Malaria is a severe feverish and a life-threatening ailment caused by parasites that are transmitted to people through the bites of infected female Anopheles mosquitoes. It kills more than 400 000 people annually in the world.
According to the World Malaria Report 2016, in 2015, there were 212 million new cases of malaria and 429 000 deaths. One child dies from malaria every two minutes. Unfortunately Sub-Saharan Africa carries on the highest share of the worldwide malaria load due to the long lifespan and strong human-biting habit of the African vector species.
In 2015, the African region was home to 90% of malaria cases and 92% of malaria deaths. Some 13 countries – mainly in sub-Saharan Africa – account for 76% of malaria cases and 75% deaths globally.
African leaders, conscious of the dangers posed by malaria and in their quest to curb its menace, convened an African Summit on Roll Back Malaria in Abuja, Nigeria on the 25th of April 2000 where the historic Abuja Declaration was adopted. And from 2001, Africa Malaria Day began to be marked on 25th April.
Subsequently the World Malaria Day (WMD) was established in May 2007 by the 60th session of the World Health Assembly. The day was established to provide “education and understanding of malaria” and spread information on “year-long intensified implementation of national malaria-control strategies, including community-based activities for malaria prevention and treatment in endemic areas.
This year, like last year World Malaria Day is marked under the theme: End Malaria for Good. Malaria is one of the key sources of poverty and prevalent among the downtrodden in society. Most of the victims mainly children and pregnant women are in urgent need of support to access the life-saving prevention, diagnosis and treatment they so urgently need.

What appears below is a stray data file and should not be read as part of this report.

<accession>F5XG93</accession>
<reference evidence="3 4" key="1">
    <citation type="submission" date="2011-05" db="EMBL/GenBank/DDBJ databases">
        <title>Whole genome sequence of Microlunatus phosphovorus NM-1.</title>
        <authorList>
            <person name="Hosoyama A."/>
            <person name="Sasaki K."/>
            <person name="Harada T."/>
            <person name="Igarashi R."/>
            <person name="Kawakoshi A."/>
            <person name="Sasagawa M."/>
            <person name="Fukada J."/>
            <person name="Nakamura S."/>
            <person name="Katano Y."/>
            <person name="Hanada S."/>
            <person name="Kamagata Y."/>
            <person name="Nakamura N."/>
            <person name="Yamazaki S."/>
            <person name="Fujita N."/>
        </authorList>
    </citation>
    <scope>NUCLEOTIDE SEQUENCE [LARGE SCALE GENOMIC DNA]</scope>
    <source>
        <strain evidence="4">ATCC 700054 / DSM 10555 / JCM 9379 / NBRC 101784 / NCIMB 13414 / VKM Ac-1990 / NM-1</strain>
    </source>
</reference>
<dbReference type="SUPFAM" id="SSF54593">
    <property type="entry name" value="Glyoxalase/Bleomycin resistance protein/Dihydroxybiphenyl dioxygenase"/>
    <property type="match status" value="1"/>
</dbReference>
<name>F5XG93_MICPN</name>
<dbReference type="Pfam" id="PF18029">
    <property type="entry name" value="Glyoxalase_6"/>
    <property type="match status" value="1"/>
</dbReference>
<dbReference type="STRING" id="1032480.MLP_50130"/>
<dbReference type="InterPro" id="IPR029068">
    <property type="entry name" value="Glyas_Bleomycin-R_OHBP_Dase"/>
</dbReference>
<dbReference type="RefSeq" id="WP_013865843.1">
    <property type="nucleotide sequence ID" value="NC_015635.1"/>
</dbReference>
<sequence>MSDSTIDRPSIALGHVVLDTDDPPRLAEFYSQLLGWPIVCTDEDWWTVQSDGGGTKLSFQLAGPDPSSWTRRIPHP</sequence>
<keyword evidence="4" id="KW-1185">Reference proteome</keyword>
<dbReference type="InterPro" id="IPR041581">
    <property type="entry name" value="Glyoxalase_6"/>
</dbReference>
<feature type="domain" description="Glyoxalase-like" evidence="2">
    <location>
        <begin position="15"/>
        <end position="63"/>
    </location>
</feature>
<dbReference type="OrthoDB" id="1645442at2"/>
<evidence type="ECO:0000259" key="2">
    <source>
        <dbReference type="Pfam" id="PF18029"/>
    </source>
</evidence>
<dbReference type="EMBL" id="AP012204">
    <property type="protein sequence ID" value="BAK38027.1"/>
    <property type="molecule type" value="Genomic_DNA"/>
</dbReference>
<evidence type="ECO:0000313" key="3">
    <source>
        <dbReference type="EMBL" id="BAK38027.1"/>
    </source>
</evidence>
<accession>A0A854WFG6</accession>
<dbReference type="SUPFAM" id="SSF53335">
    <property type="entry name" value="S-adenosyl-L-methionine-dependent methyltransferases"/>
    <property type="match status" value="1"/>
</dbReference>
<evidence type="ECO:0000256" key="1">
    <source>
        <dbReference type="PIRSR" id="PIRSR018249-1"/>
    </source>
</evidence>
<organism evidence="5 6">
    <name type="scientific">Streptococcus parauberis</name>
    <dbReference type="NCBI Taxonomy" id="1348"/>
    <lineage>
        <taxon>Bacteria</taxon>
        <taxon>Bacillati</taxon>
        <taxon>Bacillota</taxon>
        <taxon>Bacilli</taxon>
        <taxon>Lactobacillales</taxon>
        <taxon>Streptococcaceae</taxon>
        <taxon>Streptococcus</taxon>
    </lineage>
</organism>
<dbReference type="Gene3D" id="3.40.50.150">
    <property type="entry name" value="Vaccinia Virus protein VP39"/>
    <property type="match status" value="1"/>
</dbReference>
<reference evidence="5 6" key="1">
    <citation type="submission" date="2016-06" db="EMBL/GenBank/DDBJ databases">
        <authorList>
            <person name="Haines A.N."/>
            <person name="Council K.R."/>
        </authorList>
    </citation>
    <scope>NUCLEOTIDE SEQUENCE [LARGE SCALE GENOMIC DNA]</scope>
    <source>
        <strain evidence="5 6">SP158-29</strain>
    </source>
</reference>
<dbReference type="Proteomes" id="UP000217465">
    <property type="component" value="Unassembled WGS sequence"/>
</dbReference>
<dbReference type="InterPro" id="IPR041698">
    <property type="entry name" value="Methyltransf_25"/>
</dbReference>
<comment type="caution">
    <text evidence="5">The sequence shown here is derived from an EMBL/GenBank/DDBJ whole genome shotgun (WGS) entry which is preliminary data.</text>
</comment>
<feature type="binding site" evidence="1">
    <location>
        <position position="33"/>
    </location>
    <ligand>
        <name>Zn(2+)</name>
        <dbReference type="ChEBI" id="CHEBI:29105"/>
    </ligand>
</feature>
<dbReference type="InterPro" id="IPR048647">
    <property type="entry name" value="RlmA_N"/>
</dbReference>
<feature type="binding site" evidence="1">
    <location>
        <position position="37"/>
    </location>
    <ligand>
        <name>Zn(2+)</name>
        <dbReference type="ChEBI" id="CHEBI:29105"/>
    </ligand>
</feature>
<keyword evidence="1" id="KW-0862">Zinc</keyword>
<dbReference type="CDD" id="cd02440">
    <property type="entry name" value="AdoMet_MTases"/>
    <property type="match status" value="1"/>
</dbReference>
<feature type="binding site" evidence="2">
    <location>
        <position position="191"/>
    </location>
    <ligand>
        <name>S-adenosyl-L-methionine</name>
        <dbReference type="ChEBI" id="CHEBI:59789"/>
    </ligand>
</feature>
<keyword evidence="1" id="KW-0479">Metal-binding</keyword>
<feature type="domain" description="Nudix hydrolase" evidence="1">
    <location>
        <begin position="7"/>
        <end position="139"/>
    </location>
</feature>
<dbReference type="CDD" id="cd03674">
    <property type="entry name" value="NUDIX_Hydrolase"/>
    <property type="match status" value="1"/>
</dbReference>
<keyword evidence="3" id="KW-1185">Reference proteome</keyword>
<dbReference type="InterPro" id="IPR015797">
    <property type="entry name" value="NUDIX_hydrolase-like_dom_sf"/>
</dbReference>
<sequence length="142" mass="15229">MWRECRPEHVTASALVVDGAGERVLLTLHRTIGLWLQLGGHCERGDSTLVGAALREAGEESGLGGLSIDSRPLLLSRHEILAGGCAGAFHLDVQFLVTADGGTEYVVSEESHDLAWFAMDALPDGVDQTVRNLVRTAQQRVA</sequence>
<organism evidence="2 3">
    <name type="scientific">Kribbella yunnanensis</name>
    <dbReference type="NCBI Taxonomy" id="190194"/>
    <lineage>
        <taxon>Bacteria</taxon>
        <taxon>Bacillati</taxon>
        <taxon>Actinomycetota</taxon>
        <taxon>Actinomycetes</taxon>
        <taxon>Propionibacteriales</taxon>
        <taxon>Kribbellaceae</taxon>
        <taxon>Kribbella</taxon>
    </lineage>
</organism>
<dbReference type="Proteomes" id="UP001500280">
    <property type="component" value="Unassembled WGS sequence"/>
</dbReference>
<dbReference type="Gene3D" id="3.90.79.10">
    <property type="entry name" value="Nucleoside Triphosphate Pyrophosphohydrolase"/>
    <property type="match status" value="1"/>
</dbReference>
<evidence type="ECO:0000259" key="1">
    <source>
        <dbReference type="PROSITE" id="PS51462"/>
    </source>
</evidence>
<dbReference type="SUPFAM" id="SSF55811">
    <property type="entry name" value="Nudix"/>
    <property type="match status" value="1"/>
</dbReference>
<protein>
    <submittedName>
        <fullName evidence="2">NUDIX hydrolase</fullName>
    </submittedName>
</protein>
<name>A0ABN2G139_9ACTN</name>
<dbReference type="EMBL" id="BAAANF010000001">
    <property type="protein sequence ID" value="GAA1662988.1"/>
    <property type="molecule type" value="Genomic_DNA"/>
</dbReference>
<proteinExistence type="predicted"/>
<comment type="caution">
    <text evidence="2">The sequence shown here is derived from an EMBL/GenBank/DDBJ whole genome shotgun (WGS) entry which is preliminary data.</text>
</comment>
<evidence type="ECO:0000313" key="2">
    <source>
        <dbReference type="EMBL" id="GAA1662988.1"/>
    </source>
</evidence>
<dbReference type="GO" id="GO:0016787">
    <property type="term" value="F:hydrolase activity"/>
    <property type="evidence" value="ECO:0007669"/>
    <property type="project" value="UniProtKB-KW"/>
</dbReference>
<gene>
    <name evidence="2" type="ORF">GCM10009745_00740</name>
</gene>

We, in the All Africa Students Union (AASU), believe that the elimination of malaria endemic is greatly linked to the political will of our leaders. If more attention is accorded to promote and defend the general interest rather than dishonesty for personal gain, we can, together, achieve the global targets set by the WHO Global Technical Strategy for Malaria 2016-2030, for malaria-endemic countries, which include:
- Reducing malaria case incidence by at least 90% by 2030.
- Reducing malaria mortality rates by at least 90% by 2030.
- Eliminating malaria in at least 35 countries by 2030.
On its part, AASU supports all efforts geared towards the elimination of malaria around the world and particularly in Africa; we will continue to mobilize and encourage our members on the African continent to take active part in the fight against malaria- one of oldest and deadliest diseases in human history.
AASU calls on African leaders to continue investing, reinforcing and sustaining their political commitment for malaria prevention and control.
Let us relentlessly continue malaria fight!
Peter Kwasi Kodjie
Secretary General-All Africa Students Union (AASU)
Source: The Nigerian Voice (local news)